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Ensnared by positivity: a constructivist perspective on 'being positive' in cancer care

Research output: Contribution to Journal/MagazineJournal articlepeer-review

<mark>Journal publication date</mark>09/2010
<mark>Journal</mark>European Journal of Oncology Nursing
Issue number4
Number of pages8
Pages (from-to)283-290
Publication StatusPublished
<mark>Original language</mark>English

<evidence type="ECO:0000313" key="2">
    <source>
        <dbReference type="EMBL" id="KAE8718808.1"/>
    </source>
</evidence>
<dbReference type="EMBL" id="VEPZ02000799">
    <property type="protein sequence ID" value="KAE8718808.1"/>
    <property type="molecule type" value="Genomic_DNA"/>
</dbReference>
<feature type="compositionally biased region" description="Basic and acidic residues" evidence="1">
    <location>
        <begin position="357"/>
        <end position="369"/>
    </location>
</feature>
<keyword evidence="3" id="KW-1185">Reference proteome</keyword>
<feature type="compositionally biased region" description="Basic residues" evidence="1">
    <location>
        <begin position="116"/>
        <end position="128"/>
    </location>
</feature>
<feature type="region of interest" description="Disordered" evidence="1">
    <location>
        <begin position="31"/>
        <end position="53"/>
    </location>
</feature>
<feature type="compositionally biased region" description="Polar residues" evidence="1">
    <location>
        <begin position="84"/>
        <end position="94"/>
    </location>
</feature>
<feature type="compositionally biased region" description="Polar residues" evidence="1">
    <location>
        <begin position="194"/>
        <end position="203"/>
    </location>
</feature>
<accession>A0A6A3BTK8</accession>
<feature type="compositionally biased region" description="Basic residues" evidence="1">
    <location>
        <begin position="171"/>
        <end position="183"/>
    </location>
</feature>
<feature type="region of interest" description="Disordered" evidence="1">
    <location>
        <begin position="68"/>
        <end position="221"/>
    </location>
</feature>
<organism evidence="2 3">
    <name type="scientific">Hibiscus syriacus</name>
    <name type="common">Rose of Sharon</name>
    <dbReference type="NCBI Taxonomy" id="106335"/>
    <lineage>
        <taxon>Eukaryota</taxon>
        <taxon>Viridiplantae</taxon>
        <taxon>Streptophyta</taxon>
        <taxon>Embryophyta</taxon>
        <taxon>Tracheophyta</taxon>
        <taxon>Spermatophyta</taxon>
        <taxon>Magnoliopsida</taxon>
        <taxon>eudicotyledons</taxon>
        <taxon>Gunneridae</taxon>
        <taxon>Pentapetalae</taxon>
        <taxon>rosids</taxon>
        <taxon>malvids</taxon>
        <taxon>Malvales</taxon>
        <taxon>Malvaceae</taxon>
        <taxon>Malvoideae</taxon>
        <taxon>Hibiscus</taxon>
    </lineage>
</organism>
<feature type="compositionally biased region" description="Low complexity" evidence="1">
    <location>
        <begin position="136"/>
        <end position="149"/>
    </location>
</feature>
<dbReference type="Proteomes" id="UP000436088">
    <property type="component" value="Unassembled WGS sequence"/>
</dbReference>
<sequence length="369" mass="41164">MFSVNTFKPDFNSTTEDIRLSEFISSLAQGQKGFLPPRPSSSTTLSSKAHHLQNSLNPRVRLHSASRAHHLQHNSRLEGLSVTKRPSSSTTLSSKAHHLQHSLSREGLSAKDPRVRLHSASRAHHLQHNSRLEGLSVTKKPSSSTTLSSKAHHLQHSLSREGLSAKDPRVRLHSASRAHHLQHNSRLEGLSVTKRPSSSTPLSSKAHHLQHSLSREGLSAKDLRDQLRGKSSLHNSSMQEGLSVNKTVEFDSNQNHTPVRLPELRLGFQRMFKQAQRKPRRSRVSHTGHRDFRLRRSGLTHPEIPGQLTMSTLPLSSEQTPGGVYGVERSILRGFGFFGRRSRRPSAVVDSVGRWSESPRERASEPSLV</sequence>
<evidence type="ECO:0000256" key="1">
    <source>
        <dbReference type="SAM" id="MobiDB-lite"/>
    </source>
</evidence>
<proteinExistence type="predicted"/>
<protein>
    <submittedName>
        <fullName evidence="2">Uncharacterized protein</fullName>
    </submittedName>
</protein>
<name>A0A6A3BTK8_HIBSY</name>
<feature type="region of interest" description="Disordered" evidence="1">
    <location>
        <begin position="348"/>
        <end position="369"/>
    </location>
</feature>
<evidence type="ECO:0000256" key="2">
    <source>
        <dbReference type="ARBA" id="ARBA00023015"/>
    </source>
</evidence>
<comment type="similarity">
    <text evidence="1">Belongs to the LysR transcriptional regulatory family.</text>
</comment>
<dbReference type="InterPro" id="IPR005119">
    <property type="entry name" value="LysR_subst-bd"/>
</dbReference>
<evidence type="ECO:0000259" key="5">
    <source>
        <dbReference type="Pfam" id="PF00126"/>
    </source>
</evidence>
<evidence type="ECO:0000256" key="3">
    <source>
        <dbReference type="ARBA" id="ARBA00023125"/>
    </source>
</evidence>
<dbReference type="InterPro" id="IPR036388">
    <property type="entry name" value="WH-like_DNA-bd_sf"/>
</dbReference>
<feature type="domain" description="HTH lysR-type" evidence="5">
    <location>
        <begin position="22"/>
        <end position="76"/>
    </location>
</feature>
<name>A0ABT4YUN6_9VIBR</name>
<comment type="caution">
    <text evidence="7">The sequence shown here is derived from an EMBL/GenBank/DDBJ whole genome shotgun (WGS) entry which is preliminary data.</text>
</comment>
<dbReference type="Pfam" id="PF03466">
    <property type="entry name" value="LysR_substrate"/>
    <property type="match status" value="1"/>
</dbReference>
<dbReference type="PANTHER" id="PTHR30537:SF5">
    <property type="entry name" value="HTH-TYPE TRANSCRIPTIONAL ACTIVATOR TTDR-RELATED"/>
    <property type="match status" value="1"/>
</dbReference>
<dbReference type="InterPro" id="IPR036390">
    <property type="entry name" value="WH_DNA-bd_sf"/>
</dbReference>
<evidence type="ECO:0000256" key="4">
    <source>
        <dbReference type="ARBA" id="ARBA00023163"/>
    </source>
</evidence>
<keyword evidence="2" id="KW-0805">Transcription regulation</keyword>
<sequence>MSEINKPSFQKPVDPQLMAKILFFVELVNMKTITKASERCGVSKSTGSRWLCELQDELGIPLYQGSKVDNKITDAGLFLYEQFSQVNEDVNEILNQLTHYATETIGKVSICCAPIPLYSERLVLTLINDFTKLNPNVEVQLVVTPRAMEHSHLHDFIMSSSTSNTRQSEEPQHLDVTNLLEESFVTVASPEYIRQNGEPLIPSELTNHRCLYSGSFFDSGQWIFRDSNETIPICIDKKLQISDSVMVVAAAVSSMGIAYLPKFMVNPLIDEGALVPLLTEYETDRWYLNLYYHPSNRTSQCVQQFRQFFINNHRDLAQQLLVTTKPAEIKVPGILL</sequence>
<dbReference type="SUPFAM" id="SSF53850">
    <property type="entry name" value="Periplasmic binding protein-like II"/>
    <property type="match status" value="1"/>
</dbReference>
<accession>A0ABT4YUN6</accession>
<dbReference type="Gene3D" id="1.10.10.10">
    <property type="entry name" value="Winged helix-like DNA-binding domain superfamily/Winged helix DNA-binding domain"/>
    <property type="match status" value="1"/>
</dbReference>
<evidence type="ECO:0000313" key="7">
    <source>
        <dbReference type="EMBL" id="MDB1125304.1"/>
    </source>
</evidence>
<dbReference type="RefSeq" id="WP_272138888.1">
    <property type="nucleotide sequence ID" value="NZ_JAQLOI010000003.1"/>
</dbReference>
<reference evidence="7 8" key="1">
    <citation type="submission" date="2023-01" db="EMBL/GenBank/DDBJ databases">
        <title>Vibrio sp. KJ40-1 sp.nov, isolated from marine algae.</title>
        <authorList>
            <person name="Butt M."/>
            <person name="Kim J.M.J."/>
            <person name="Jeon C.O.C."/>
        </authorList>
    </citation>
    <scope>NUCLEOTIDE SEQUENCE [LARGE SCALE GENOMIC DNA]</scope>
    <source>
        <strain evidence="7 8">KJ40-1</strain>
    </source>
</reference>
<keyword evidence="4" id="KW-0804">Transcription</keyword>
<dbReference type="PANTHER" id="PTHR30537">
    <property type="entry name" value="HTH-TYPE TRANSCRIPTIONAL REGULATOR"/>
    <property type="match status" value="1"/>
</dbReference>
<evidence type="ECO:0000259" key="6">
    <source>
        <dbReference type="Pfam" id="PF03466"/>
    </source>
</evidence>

Background The concept of ‘positive thinking’ emerged in cancer care in the 1990s. The usefulness of this approach in cancer care is under increasing scrutiny with existing research, definitions and approaches debated. Nurses may wish to judiciously examine the debate in context and consider its relevance in relation to their experience and clinical practice. Purpose To offer a constructivist perspective on ‘being positive’ we extract data from a constructivist grounded theory study on humour in healthcare interactions in order to identify implications for practice and future research. Methods We offer three areas for consideration. First, we briefly review the emergence of ‘positive thinking’ within cancer care. Second, we present data from a grounded theory study on humour in healthcare interactions to highlight the prevalence of this discourse in cancer care and its contested domains. We conclude with implications for practice and future research. Findings Patients actively seek meaningful and therapeutic interactions with healthcare staff and ‘being positive’ may be part of that process. Being positive has multiple meanings at different time-points for different people at different stages of their cancer journey. Patients may become ensnared by positivity through its uncritical acceptance and enactment. Conclusion Positive thinking does not exist in isolation but as part of a complex, dynamic, multi-faceted patient persona enacted to varying degrees in situated healthcare interactions. Nurses need to be aware of the potential multiplicity of meanings in interactions and be able (and willing) to respond appropriately.